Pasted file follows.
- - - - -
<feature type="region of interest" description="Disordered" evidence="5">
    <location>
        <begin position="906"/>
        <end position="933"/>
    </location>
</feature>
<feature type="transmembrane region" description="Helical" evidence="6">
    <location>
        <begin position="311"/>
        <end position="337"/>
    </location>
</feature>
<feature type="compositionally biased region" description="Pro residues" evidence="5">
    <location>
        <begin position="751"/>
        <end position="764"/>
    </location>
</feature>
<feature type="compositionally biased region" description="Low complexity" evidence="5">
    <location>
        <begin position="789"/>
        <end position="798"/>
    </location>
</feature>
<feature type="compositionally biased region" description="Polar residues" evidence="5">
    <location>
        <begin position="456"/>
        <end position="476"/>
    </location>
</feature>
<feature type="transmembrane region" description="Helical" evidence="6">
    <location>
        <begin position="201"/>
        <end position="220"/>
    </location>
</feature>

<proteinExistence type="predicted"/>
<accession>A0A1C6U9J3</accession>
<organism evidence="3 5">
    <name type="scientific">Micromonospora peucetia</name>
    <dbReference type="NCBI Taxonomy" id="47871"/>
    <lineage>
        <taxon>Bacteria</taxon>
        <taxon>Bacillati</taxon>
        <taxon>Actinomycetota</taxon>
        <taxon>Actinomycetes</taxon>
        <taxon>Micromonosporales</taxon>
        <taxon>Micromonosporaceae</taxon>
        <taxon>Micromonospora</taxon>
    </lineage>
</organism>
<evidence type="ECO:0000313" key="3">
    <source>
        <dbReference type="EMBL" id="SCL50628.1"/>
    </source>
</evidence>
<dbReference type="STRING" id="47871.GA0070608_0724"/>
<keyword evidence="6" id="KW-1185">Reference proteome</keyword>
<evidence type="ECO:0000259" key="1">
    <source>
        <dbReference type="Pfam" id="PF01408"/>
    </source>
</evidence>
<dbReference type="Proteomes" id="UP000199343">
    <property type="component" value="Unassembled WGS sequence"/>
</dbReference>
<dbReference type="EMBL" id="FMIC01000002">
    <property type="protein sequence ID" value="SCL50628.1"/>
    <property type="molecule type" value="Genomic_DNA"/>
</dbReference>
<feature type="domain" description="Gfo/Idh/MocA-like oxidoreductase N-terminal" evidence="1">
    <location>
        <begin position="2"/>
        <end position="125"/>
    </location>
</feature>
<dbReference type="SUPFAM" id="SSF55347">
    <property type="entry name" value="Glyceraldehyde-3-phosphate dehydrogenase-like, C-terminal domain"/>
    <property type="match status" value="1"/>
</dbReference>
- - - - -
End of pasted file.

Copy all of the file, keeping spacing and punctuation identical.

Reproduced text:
<feature type="region of interest" description="Disordered" evidence="5">
    <location>
        <begin position="906"/>
        <end position="933"/>
    </location>
</feature>
<feature type="transmembrane region" description="Helical" evidence="6">
    <location>
        <begin position="311"/>
        <end position="337"/>
    </location>
</feature>
<feature type="compositionally biased region" description="Pro residues" evidence="5">
    <location>
        <begin position="751"/>
        <end position="764"/>
    </location>
</feature>
<feature type="compositionally biased region" description="Low complexity" evidence="5">
    <location>
        <begin position="789"/>
        <end position="798"/>
    </location>
</feature>
<feature type="compositionally biased region" description="Polar residues" evidence="5">
    <location>
        <begin position="456"/>
        <end position="476"/>
    </location>
</feature>
<feature type="transmembrane region" description="Helical" evidence="6">
    <location>
        <begin position="201"/>
        <end position="220"/>
    </location>
</feature>

<proteinExistence type="predicted"/>
<accession>A0A1C6U9J3</accession>
<organism evidence="3 5">
    <name type="scientific">Micromonospora peucetia</name>
    <dbReference type="NCBI Taxonomy" id="47871"/>
    <lineage>
        <taxon>Bacteria</taxon>
        <taxon>Bacillati</taxon>
        <taxon>Actinomycetota</taxon>
        <taxon>Actinomycetes</taxon>
        <taxon>Micromonosporales</taxon>
        <taxon>Micromonosporaceae</taxon>
        <taxon>Micromonospora</taxon>
    </lineage>
</organism>
<evidence type="ECO:0000313" key="3">
    <source>
        <dbReference type="EMBL" id="SCL50628.1"/>
    </source>
</evidence>
<dbReference type="STRING" id="47871.GA0070608_0724"/>
<keyword evidence="6" id="KW-1185">Reference proteome</keyword>
<evidence type="ECO:0000259" key="1">
    <source>
        <dbReference type="Pfam" id="PF01408"/>
    </source>
</evidence>
<dbReference type="Proteomes" id="UP000199343">
    <property type="component" value="Unassembled WGS sequence"/>
</dbReference>
<dbReference type="EMBL" id="FMIC01000002">
    <property type="protein sequence ID" value="SCL50628.1"/>
    <property type="molecule type" value="Genomic_DNA"/>
</dbReference>
<feature type="domain" description="Gfo/Idh/MocA-like oxidoreductase N-terminal" evidence="1">
    <location>
        <begin position="2"/>
        <end position="125"/>
    </location>
</feature>
<dbReference type="SUPFAM" id="SSF55347">
    <property type="entry name" value="Glyceraldehyde-3-phosphate dehydrogenase-like, C-terminal domain"/>
    <property type="match status" value="1"/>
</dbReference>